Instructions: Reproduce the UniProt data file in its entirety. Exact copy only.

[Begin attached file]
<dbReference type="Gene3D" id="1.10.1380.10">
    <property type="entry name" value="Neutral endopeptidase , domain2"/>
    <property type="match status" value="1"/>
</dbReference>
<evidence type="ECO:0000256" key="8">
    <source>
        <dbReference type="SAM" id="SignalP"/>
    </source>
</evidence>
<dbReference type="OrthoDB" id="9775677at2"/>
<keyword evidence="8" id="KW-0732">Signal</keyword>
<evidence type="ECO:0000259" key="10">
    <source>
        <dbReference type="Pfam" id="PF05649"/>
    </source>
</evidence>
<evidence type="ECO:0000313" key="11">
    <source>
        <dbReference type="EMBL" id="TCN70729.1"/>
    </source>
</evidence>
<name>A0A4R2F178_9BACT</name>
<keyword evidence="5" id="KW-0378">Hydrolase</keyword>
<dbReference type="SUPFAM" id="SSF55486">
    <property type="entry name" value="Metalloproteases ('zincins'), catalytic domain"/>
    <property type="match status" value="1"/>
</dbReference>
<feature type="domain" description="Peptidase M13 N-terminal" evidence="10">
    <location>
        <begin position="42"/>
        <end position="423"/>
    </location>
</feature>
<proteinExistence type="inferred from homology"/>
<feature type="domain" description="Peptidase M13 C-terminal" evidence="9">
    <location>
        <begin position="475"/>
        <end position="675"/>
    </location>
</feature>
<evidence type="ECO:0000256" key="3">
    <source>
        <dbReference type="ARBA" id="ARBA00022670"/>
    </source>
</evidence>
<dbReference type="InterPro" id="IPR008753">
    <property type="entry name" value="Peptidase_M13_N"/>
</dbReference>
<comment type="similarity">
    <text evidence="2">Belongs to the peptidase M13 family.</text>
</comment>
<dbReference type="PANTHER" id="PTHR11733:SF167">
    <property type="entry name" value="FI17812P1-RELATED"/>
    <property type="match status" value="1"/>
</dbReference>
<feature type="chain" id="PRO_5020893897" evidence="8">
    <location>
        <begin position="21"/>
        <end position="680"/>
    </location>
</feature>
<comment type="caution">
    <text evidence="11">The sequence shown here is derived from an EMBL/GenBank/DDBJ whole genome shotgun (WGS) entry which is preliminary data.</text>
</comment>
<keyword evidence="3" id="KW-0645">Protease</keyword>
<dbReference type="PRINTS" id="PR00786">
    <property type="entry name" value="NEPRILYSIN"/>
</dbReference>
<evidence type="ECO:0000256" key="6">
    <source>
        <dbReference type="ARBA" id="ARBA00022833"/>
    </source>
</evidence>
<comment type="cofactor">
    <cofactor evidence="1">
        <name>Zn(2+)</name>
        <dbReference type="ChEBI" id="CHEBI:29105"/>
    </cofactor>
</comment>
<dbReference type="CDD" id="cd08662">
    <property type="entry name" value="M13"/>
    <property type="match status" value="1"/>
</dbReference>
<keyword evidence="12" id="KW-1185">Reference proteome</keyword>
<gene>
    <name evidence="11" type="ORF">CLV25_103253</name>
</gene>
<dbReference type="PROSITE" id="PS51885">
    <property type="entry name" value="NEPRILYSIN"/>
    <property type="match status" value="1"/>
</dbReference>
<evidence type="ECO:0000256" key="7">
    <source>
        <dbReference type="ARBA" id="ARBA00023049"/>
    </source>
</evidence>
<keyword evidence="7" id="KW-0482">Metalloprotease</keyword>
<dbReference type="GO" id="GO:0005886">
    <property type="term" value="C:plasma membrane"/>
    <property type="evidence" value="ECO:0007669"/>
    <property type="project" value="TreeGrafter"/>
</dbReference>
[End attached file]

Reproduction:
<dbReference type="Gene3D" id="1.10.1380.10">
    <property type="entry name" value="Neutral endopeptidase , domain2"/>
    <property type="match status" value="1"/>
</dbReference>
<evidence type="ECO:0000256" key="8">
    <source>
        <dbReference type="SAM" id="SignalP"/>
    </source>
</evidence>
<dbReference type="OrthoDB" id="9775677at2"/>
<keyword evidence="8" id="KW-0732">Signal</keyword>
<evidence type="ECO:0000259" key="10">
    <source>
        <dbReference type="Pfam" id="PF05649"/>
    </source>
</evidence>
<evidence type="ECO:0000313" key="11">
    <source>
        <dbReference type="EMBL" id="TCN70729.1"/>
    </source>
</evidence>
<name>A0A4R2F178_9BACT</name>
<keyword evidence="5" id="KW-0378">Hydrolase</keyword>
<dbReference type="SUPFAM" id="SSF55486">
    <property type="entry name" value="Metalloproteases ('zincins'), catalytic domain"/>
    <property type="match status" value="1"/>
</dbReference>
<feature type="domain" description="Peptidase M13 N-terminal" evidence="10">
    <location>
        <begin position="42"/>
        <end position="423"/>
    </location>
</feature>
<proteinExistence type="inferred from homology"/>
<feature type="domain" description="Peptidase M13 C-terminal" evidence="9">
    <location>
        <begin position="475"/>
        <end position="675"/>
    </location>
</feature>
<evidence type="ECO:0000256" key="3">
    <source>
        <dbReference type="ARBA" id="ARBA00022670"/>
    </source>
</evidence>
<dbReference type="InterPro" id="IPR008753">
    <property type="entry name" value="Peptidase_M13_N"/>
</dbReference>
<comment type="similarity">
    <text evidence="2">Belongs to the peptidase M13 family.</text>
</comment>
<dbReference type="PANTHER" id="PTHR11733:SF167">
    <property type="entry name" value="FI17812P1-RELATED"/>
    <property type="match status" value="1"/>
</dbReference>
<feature type="chain" id="PRO_5020893897" evidence="8">
    <location>
        <begin position="21"/>
        <end position="680"/>
    </location>
</feature>
<comment type="caution">
    <text evidence="11">The sequence shown here is derived from an EMBL/GenBank/DDBJ whole genome shotgun (WGS) entry which is preliminary data.</text>
</comment>
<keyword evidence="3" id="KW-0645">Protease</keyword>
<dbReference type="PRINTS" id="PR00786">
    <property type="entry name" value="NEPRILYSIN"/>
</dbReference>
<evidence type="ECO:0000256" key="6">
    <source>
        <dbReference type="ARBA" id="ARBA00022833"/>
    </source>
</evidence>
<comment type="cofactor">
    <cofactor evidence="1">
        <name>Zn(2+)</name>
        <dbReference type="ChEBI" id="CHEBI:29105"/>
    </cofactor>
</comment>
<dbReference type="CDD" id="cd08662">
    <property type="entry name" value="M13"/>
    <property type="match status" value="1"/>
</dbReference>
<keyword evidence="12" id="KW-1185">Reference proteome</keyword>
<gene>
    <name evidence="11" type="ORF">CLV25_103253</name>
</gene>
<dbReference type="PROSITE" id="PS51885">
    <property type="entry name" value="NEPRILYSIN"/>
    <property type="match status" value="1"/>
</dbReference>
<evidence type="ECO:0000256" key="7">
    <source>
        <dbReference type="ARBA" id="ARBA00023049"/>
    </source>
</evidence>
<keyword evidence="7" id="KW-0482">Metalloprotease</keyword>
<dbReference type="GO" id="GO:0005886">
    <property type="term" value="C:plasma membrane"/>
    <property type="evidence" value="ECO:0007669"/>
    <property type="project" value="TreeGrafter"/>
</dbReference>